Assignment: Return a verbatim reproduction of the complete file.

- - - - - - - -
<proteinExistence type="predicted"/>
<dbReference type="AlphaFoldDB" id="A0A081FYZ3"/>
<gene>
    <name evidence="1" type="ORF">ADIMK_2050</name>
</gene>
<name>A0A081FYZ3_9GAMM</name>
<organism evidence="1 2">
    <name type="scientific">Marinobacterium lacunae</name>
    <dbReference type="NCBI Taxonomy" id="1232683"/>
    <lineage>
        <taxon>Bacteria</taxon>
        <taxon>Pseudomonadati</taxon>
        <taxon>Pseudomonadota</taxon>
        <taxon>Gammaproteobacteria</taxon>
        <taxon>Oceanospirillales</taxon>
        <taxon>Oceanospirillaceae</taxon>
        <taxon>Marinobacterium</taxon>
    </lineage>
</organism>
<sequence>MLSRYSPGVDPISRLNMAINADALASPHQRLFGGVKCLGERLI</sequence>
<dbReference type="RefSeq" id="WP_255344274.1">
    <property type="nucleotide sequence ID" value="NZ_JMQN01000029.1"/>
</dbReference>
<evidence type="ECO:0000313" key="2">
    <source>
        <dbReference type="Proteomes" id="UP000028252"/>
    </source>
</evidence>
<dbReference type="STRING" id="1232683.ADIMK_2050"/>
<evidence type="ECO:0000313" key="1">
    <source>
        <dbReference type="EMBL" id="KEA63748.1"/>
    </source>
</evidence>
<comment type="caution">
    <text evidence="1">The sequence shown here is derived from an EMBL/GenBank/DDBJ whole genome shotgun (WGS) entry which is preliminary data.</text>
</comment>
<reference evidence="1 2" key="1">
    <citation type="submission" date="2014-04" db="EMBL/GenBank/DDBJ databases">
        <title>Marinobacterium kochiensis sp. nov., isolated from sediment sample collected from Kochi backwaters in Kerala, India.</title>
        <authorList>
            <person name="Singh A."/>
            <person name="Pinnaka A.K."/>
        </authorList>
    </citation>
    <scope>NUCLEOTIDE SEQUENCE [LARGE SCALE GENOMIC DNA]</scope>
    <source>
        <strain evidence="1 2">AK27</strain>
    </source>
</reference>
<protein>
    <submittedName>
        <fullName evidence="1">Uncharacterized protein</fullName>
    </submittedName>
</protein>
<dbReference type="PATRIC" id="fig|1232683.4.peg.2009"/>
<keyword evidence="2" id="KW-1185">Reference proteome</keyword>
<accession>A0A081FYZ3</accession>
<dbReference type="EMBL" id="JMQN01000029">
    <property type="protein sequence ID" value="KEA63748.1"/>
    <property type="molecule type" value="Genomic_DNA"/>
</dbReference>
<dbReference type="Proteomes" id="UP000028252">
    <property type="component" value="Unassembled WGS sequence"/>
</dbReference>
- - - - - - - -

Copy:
<proteinExistence type="predicted"/>
<dbReference type="AlphaFoldDB" id="A0A081FYZ3"/>
<gene>
    <name evidence="1" type="ORF">ADIMK_2050</name>
</gene>
<name>A0A081FYZ3_9GAMM</name>
<organism evidence="1 2">
    <name type="scientific">Marinobacterium lacunae</name>
    <dbReference type="NCBI Taxonomy" id="1232683"/>
    <lineage>
        <taxon>Bacteria</taxon>
        <taxon>Pseudomonadati</taxon>
        <taxon>Pseudomonadota</taxon>
        <taxon>Gammaproteobacteria</taxon>
        <taxon>Oceanospirillales</taxon>
        <taxon>Oceanospirillaceae</taxon>
        <taxon>Marinobacterium</taxon>
    </lineage>
</organism>
<sequence>MLSRYSPGVDPISRLNMAINADALASPHQRLFGGVKCLGERLI</sequence>
<dbReference type="RefSeq" id="WP_255344274.1">
    <property type="nucleotide sequence ID" value="NZ_JMQN01000029.1"/>
</dbReference>
<evidence type="ECO:0000313" key="2">
    <source>
        <dbReference type="Proteomes" id="UP000028252"/>
    </source>
</evidence>
<dbReference type="STRING" id="1232683.ADIMK_2050"/>
<evidence type="ECO:0000313" key="1">
    <source>
        <dbReference type="EMBL" id="KEA63748.1"/>
    </source>
</evidence>
<comment type="caution">
    <text evidence="1">The sequence shown here is derived from an EMBL/GenBank/DDBJ whole genome shotgun (WGS) entry which is preliminary data.</text>
</comment>
<reference evidence="1 2" key="1">
    <citation type="submission" date="2014-04" db="EMBL/GenBank/DDBJ databases">
        <title>Marinobacterium kochiensis sp. nov., isolated from sediment sample collected from Kochi backwaters in Kerala, India.</title>
        <authorList>
            <person name="Singh A."/>
            <person name="Pinnaka A.K."/>
        </authorList>
    </citation>
    <scope>NUCLEOTIDE SEQUENCE [LARGE SCALE GENOMIC DNA]</scope>
    <source>
        <strain evidence="1 2">AK27</strain>
    </source>
</reference>
<protein>
    <submittedName>
        <fullName evidence="1">Uncharacterized protein</fullName>
    </submittedName>
</protein>
<dbReference type="PATRIC" id="fig|1232683.4.peg.2009"/>
<keyword evidence="2" id="KW-1185">Reference proteome</keyword>
<accession>A0A081FYZ3</accession>
<dbReference type="EMBL" id="JMQN01000029">
    <property type="protein sequence ID" value="KEA63748.1"/>
    <property type="molecule type" value="Genomic_DNA"/>
</dbReference>
<dbReference type="Proteomes" id="UP000028252">
    <property type="component" value="Unassembled WGS sequence"/>
</dbReference>